# One-versus-one decomposition method

## In words...

The one-versus-one decomposition method transforms a multi-class classification problem into a set of binary classification problems.

In the one-versus-one strategy, one builds a binary classifier *for each pair of classes* which it aims at discriminating. Thus, the number of binary problems in the decomposition is larger than in the one-versus-all method, but each problem involves less training data as only the examples of two classes are considered for each binary problem.

Any binary classification algorithm can be used to train the binary classifiers.

In the prediction phase, the predicted multi-class label of a new input pattern is determined using a majority voting scheme, where each binary classifier votes for one class among two.

The one-versus-one approach requires a number of binary classifiers that grows quadratically with the number of classes. When this number is large, an alternative method based on a directed acyclic graph can be used to gain speed during the prediction phase,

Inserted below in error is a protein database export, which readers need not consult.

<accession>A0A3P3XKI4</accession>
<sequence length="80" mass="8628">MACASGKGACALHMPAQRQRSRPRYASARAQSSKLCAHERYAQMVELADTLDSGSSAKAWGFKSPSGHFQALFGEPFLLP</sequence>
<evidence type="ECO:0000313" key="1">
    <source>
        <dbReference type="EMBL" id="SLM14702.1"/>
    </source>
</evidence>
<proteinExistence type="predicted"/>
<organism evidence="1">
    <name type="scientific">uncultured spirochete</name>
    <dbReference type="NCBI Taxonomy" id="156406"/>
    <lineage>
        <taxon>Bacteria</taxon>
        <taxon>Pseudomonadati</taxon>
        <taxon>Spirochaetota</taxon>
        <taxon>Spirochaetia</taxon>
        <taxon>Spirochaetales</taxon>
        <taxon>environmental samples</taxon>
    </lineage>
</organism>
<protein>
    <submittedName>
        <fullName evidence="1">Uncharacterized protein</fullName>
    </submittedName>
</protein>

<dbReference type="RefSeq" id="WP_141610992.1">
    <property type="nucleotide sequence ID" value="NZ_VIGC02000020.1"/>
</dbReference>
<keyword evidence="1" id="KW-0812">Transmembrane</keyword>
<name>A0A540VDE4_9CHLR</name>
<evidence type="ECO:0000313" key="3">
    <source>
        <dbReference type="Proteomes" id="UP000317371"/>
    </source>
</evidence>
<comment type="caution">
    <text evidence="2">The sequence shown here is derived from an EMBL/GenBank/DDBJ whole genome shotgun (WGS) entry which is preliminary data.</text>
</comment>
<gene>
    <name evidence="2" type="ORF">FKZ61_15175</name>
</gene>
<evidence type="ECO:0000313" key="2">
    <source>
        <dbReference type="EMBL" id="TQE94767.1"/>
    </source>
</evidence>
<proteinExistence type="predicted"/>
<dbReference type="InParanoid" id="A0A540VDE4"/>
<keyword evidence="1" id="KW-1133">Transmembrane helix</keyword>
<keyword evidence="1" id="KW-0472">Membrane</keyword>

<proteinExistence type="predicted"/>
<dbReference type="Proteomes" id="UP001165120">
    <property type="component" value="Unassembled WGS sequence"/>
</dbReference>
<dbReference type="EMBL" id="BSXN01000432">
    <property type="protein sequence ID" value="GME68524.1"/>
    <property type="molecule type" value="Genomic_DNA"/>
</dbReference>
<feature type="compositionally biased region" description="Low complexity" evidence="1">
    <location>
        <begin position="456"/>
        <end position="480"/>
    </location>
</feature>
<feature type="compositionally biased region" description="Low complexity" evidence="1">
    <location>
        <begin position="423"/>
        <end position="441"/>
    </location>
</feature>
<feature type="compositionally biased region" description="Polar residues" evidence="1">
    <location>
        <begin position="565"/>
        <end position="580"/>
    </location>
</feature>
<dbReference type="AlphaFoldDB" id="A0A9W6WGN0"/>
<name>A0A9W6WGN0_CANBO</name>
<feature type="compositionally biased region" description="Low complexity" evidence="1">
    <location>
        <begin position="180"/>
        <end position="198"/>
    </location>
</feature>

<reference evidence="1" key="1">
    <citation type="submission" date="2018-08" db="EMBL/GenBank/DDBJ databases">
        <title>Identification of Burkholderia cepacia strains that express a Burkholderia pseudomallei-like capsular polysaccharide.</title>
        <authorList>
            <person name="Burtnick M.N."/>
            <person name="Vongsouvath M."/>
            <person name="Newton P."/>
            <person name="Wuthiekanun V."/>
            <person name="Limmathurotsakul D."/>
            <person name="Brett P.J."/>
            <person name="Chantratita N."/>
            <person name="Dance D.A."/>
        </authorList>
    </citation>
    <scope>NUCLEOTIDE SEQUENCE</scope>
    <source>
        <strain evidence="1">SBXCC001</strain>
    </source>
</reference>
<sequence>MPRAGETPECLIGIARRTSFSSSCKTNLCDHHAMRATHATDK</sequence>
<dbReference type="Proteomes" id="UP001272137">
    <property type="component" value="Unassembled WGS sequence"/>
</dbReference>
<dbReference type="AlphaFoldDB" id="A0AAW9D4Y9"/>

## In pictures...

Step-by-step illustration of the one-versus-one approach to multi-class problems.

## In maths...

The one-versus-all decomposition method transforms a multi-class classification problem with $Q=|\Y|$ categories into a set of $Q(Q-1)/2$ binary classification problems corresponding to all pairs of classes.

Let $f_{jk}$ be the binary classifier discriminating between class $j$ and class $k$. These classifiers are trained from training sets $D_{jk}$ built as
$$
D_{jk} = \{(\g x_i, \I{y_i = j} - \I{y_i = k} )\}_{i : y_i = j \vee y_i = k}
$$
from the original training set $\{(\g x_i, y_i ) \in\X\times \Y\}_{i=1}^N$.

Then, predictions $f(\g x)$ are computed by
$$
f(\g x) = \arg\max_{j\in\{1,\dots,Q\}}\sum_{k = 1}^{j-1} \I{f_{kj}(\g x) = -1} + \sum_{k = j+1}^Q \I{f_{jk}(\g x) = 1}.
$$

An alternative (more compact) formulation considers binary classifiers $f_{jk}$ with outputs in $\{j,k\}$, thus trained on
$$
D_{jk}^\prime = \{(\g x_i, y_i )\}_{i : y_i = j \vee y_i = k},
$$
and resulting in multi-class predictions
$$
f(\g x) = \arg\max_{y\in\{1,\dots,Q\}} \sum_{1\leq j < k \leq Q } \I{f_{jk}(\g x) = y}.
$$